Edition 12 of this SCM Briefing noted that the European Commission had adopted three Delegated Regulations under the EU Regulation on Credit Rating Agencies (CRAs), as amended (CRA III), which require the provision of additional information on "structured finance instruments" (SFIs) by transaction parties, and the disclosure and reporting of certain information by CRAs to the European Securities and Markets Authority (ESMA). The Delegated Regulations, taking the form of three Regulatory Technical Standards (RTS) were published in final form in the Official Journal of the EU on 6 January 2015 (see "useful links" below for access to the underlying instruments, and details of their effective dates).

Continuing the efforts to establish the necessary infrastructure for the disclosures required by these RTS, during 2015 ESMA will be working on developing the European Rating Platform (ERP, or "the SFIs website" as it is referred to in the relevant RTS), the new platform for the collection of individual rating data to which issuers of SFIs must submit information on an ongoing basis. Having created additional reporting burdens for the industry by significantly expanding the information that CRAs (and structured finance transaction parties) will be required to provide to ESMA (and to the market), further changes to the CRA III framework were likely to be resisted at this stage. However, the publication by ESMA of a Call for Evidence on Competition, Choice and Conflicts of Interest in the CRA Industry, which requested comment (by 31 March 2015) on the provision of Technical Advice to the European Commission under Articles 39(4) and 39(5) of CRA III, sought input from corporate and sovereign issuers, CRAs themselves and investors, on whether existing provisions in CRA III have met their objectives (such as the rule requiring at least two CRAs to be appointed in structured finance transactions and the requirement for mandatory CRA rotation in re-securitisations), and whether new rules are necessary in other areas (such as requiring additional disclosures beyond those introduced for SFIs and measures to stimulate competition). ESMA's Technical Advice is due to be provided to the European Commission in September 2015, with the Commission's opinion expected in January 2016.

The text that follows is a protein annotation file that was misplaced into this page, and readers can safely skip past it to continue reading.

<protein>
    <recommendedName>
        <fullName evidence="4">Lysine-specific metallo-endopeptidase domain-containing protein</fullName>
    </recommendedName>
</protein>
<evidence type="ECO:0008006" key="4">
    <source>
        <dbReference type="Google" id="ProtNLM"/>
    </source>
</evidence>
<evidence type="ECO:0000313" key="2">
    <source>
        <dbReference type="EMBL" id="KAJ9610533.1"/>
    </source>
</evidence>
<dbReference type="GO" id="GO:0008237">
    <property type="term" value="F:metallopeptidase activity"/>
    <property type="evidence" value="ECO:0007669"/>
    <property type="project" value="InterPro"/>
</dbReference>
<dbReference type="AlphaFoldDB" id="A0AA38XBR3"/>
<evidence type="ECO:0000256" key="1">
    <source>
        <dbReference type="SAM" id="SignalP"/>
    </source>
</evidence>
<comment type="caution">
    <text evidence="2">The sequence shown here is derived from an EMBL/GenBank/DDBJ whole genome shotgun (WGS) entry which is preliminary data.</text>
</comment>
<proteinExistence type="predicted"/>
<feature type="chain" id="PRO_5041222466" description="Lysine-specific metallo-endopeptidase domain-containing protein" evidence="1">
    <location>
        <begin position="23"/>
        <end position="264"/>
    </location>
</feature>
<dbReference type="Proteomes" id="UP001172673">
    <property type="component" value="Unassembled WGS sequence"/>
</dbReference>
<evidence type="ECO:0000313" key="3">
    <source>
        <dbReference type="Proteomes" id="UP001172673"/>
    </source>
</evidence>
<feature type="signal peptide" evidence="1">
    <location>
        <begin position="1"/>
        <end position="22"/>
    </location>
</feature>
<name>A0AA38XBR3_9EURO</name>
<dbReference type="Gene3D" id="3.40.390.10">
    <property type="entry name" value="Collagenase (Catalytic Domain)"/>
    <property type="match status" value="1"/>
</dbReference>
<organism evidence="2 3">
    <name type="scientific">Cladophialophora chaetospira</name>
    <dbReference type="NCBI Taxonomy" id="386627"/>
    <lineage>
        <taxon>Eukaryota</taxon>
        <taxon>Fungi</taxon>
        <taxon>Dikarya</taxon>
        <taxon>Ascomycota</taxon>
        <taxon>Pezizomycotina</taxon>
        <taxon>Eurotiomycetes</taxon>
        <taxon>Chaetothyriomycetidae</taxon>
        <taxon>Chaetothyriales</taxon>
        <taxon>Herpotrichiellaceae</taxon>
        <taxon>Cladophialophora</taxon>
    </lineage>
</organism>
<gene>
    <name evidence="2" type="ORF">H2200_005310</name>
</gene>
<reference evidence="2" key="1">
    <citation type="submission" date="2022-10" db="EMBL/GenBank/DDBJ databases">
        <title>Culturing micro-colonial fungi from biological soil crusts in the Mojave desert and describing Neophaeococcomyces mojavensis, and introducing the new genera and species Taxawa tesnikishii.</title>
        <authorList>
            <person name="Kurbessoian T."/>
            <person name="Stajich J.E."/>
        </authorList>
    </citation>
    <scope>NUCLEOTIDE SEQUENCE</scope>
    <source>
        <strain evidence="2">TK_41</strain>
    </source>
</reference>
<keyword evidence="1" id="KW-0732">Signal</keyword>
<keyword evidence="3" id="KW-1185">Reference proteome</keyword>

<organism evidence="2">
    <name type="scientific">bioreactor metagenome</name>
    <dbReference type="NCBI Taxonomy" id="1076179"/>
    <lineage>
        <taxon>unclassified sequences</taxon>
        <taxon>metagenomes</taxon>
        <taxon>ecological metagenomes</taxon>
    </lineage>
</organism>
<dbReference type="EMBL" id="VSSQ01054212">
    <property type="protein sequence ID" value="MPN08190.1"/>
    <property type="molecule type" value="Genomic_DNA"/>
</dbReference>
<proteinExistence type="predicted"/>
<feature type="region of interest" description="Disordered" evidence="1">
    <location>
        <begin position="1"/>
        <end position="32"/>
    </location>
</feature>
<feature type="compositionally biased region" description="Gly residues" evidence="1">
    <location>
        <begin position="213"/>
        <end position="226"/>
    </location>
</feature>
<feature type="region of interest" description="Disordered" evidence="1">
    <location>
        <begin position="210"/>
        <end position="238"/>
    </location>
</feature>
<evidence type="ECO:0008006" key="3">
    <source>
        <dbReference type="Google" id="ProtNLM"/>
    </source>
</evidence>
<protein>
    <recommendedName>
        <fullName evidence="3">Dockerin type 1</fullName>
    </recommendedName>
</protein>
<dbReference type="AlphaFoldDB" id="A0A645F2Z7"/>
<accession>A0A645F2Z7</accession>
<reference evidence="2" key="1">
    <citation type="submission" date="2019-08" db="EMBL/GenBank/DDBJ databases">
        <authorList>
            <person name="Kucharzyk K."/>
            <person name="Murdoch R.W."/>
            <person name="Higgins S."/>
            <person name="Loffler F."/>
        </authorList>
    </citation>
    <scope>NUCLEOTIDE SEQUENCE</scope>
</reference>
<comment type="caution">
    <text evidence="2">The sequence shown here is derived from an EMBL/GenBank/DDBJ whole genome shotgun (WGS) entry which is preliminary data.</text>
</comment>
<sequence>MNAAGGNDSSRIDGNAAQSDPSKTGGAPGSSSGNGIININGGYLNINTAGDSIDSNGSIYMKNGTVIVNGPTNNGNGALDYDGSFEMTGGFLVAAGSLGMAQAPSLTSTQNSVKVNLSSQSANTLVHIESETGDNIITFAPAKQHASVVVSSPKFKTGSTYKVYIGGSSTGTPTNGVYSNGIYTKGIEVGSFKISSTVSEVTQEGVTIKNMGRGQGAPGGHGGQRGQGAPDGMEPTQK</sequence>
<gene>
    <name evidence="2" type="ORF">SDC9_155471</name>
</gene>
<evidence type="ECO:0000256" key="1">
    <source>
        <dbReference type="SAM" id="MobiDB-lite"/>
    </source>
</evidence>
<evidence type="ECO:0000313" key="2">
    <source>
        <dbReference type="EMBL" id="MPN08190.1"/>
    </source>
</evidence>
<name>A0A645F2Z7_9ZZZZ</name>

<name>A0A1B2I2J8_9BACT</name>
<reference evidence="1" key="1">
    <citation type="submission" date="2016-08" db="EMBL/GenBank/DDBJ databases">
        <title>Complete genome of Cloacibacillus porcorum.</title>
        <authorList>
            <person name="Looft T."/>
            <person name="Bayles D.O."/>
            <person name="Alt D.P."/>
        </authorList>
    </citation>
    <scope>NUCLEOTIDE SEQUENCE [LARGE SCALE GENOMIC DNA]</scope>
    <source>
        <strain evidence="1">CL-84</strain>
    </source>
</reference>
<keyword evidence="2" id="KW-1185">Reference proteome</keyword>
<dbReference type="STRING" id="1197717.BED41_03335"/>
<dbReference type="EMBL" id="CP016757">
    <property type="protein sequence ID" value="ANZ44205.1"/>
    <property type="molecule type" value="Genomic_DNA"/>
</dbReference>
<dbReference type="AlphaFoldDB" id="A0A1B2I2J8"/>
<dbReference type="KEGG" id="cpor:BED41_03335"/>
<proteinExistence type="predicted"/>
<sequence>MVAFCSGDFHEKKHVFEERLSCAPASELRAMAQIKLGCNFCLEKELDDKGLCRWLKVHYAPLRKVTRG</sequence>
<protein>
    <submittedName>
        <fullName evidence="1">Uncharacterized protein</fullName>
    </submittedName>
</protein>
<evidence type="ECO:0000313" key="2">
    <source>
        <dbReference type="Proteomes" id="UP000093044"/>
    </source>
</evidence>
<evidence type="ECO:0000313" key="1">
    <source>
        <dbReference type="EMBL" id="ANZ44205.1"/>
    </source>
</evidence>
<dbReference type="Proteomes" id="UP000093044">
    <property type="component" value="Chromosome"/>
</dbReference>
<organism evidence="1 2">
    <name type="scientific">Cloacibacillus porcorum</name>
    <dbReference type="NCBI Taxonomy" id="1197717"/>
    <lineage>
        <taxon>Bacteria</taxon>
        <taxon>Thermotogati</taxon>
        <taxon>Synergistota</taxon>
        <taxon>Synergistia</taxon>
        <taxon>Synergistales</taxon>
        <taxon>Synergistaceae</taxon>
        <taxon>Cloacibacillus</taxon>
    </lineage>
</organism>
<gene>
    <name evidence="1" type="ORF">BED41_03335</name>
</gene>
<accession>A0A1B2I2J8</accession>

Under the RTS, the disclosure requirements will apply to all types of securitisations, regardless of whether the transaction involves listed and/or rated securities, meaning that private and bilateral transactions are within scope. However, ESMA indicated in its Final Advice accompanying the RTS that the disclosure requirements should not apply to private and bilateral transactions, and that it would undertake further work to consider the specific issues involved in those transactions. It then issued a fairly brief Call for Evidence seeking input that will assist ESMA in defining 'private' and 'bilateral' transactions in structured finance instruments and establish whether the two categories should be kept separate, and to assess whether the disclosure requirements in the RTS should be used in their entirety for private and bilateral transactions or if they should be adapted or more proportionately applied (e.g. to protect trade secrets). Responses to the Call for Evidence are requested (particularly from issuers, originators and sponsors of structured finance instruments, investors in securitisation markets, and other market intermediaries, with specific questions set out for each group) by 20 May 2015, and ESMA will draft a Consultation Paper based on responses, for publication in the fourth quarter of 2015.